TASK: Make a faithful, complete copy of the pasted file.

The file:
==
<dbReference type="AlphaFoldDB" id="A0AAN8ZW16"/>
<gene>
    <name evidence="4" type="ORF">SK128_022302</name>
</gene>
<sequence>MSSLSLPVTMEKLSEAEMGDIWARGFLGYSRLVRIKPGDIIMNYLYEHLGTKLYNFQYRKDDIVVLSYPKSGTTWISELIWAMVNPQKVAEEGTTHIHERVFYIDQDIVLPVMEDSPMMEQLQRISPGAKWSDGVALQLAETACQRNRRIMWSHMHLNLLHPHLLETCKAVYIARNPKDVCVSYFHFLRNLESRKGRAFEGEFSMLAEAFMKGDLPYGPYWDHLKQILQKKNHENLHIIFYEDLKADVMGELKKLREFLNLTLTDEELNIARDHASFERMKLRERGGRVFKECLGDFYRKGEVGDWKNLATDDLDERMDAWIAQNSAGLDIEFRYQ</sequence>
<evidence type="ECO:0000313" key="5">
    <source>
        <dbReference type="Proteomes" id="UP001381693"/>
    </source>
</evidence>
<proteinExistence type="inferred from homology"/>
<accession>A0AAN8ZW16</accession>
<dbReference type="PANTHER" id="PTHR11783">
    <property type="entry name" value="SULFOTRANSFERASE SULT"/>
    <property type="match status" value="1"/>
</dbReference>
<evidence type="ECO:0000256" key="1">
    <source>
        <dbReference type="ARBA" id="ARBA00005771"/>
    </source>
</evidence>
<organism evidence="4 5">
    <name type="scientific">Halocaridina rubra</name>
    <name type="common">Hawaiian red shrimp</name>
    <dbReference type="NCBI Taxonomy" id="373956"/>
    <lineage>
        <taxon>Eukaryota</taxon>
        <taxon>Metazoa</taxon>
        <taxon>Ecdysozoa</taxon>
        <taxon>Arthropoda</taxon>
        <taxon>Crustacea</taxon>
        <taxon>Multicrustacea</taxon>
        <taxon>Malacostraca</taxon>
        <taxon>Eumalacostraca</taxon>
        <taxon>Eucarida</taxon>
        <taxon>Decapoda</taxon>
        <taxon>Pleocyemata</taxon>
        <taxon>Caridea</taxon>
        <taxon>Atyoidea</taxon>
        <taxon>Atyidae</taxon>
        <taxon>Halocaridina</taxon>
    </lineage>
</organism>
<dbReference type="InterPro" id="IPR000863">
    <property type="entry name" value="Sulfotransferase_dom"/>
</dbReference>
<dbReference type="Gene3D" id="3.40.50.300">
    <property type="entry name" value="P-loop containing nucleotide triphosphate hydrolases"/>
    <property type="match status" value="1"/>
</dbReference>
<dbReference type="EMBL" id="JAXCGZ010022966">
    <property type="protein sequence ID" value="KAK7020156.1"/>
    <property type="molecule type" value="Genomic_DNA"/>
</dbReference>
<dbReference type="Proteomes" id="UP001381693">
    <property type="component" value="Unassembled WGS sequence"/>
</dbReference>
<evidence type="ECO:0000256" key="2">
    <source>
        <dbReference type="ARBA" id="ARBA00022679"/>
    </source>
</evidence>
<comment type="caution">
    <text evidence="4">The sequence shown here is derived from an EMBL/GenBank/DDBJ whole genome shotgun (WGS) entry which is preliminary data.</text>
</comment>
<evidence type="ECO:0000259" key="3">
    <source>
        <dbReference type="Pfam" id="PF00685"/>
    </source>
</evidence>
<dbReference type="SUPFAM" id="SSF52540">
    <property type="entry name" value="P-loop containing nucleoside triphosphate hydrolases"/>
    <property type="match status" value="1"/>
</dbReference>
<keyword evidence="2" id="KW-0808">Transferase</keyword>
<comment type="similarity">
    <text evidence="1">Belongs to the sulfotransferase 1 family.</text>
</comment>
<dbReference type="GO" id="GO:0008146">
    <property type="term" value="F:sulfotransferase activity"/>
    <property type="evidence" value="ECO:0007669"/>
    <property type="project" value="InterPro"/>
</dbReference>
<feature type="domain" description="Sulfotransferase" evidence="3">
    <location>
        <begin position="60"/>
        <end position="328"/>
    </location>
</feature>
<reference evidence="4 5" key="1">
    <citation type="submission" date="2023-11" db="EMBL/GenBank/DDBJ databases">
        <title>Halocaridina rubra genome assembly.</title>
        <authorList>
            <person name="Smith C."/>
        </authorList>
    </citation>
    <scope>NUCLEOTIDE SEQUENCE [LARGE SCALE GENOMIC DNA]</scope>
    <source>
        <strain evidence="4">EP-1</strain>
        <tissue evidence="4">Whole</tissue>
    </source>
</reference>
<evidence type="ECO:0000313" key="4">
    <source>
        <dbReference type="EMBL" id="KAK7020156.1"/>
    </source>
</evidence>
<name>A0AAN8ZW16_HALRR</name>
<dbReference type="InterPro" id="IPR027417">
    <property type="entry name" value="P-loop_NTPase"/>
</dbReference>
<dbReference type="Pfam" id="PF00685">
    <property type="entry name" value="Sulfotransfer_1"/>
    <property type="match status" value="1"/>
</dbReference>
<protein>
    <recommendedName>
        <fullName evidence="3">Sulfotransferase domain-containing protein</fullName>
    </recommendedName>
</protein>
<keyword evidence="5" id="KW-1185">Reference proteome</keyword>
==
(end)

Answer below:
<dbReference type="AlphaFoldDB" id="A0AAN8ZW16"/>
<gene>
    <name evidence="4" type="ORF">SK128_022302</name>
</gene>
<sequence>MSSLSLPVTMEKLSEAEMGDIWARGFLGYSRLVRIKPGDIIMNYLYEHLGTKLYNFQYRKDDIVVLSYPKSGTTWISELIWAMVNPQKVAEEGTTHIHERVFYIDQDIVLPVMEDSPMMEQLQRISPGAKWSDGVALQLAETACQRNRRIMWSHMHLNLLHPHLLETCKAVYIARNPKDVCVSYFHFLRNLESRKGRAFEGEFSMLAEAFMKGDLPYGPYWDHLKQILQKKNHENLHIIFYEDLKADVMGELKKLREFLNLTLTDEELNIARDHASFERMKLRERGGRVFKECLGDFYRKGEVGDWKNLATDDLDERMDAWIAQNSAGLDIEFRYQ</sequence>
<evidence type="ECO:0000313" key="5">
    <source>
        <dbReference type="Proteomes" id="UP001381693"/>
    </source>
</evidence>
<proteinExistence type="inferred from homology"/>
<accession>A0AAN8ZW16</accession>
<dbReference type="PANTHER" id="PTHR11783">
    <property type="entry name" value="SULFOTRANSFERASE SULT"/>
    <property type="match status" value="1"/>
</dbReference>
<evidence type="ECO:0000256" key="1">
    <source>
        <dbReference type="ARBA" id="ARBA00005771"/>
    </source>
</evidence>
<organism evidence="4 5">
    <name type="scientific">Halocaridina rubra</name>
    <name type="common">Hawaiian red shrimp</name>
    <dbReference type="NCBI Taxonomy" id="373956"/>
    <lineage>
        <taxon>Eukaryota</taxon>
        <taxon>Metazoa</taxon>
        <taxon>Ecdysozoa</taxon>
        <taxon>Arthropoda</taxon>
        <taxon>Crustacea</taxon>
        <taxon>Multicrustacea</taxon>
        <taxon>Malacostraca</taxon>
        <taxon>Eumalacostraca</taxon>
        <taxon>Eucarida</taxon>
        <taxon>Decapoda</taxon>
        <taxon>Pleocyemata</taxon>
        <taxon>Caridea</taxon>
        <taxon>Atyoidea</taxon>
        <taxon>Atyidae</taxon>
        <taxon>Halocaridina</taxon>
    </lineage>
</organism>
<dbReference type="InterPro" id="IPR000863">
    <property type="entry name" value="Sulfotransferase_dom"/>
</dbReference>
<dbReference type="Gene3D" id="3.40.50.300">
    <property type="entry name" value="P-loop containing nucleotide triphosphate hydrolases"/>
    <property type="match status" value="1"/>
</dbReference>
<dbReference type="EMBL" id="JAXCGZ010022966">
    <property type="protein sequence ID" value="KAK7020156.1"/>
    <property type="molecule type" value="Genomic_DNA"/>
</dbReference>
<dbReference type="Proteomes" id="UP001381693">
    <property type="component" value="Unassembled WGS sequence"/>
</dbReference>
<evidence type="ECO:0000256" key="2">
    <source>
        <dbReference type="ARBA" id="ARBA00022679"/>
    </source>
</evidence>
<comment type="caution">
    <text evidence="4">The sequence shown here is derived from an EMBL/GenBank/DDBJ whole genome shotgun (WGS) entry which is preliminary data.</text>
</comment>
<evidence type="ECO:0000259" key="3">
    <source>
        <dbReference type="Pfam" id="PF00685"/>
    </source>
</evidence>
<dbReference type="SUPFAM" id="SSF52540">
    <property type="entry name" value="P-loop containing nucleoside triphosphate hydrolases"/>
    <property type="match status" value="1"/>
</dbReference>
<keyword evidence="2" id="KW-0808">Transferase</keyword>
<comment type="similarity">
    <text evidence="1">Belongs to the sulfotransferase 1 family.</text>
</comment>
<dbReference type="GO" id="GO:0008146">
    <property type="term" value="F:sulfotransferase activity"/>
    <property type="evidence" value="ECO:0007669"/>
    <property type="project" value="InterPro"/>
</dbReference>
<feature type="domain" description="Sulfotransferase" evidence="3">
    <location>
        <begin position="60"/>
        <end position="328"/>
    </location>
</feature>
<reference evidence="4 5" key="1">
    <citation type="submission" date="2023-11" db="EMBL/GenBank/DDBJ databases">
        <title>Halocaridina rubra genome assembly.</title>
        <authorList>
            <person name="Smith C."/>
        </authorList>
    </citation>
    <scope>NUCLEOTIDE SEQUENCE [LARGE SCALE GENOMIC DNA]</scope>
    <source>
        <strain evidence="4">EP-1</strain>
        <tissue evidence="4">Whole</tissue>
    </source>
</reference>
<evidence type="ECO:0000313" key="4">
    <source>
        <dbReference type="EMBL" id="KAK7020156.1"/>
    </source>
</evidence>
<name>A0AAN8ZW16_HALRR</name>
<dbReference type="InterPro" id="IPR027417">
    <property type="entry name" value="P-loop_NTPase"/>
</dbReference>
<dbReference type="Pfam" id="PF00685">
    <property type="entry name" value="Sulfotransfer_1"/>
    <property type="match status" value="1"/>
</dbReference>
<protein>
    <recommendedName>
        <fullName evidence="3">Sulfotransferase domain-containing protein</fullName>
    </recommendedName>
</protein>
<keyword evidence="5" id="KW-1185">Reference proteome</keyword>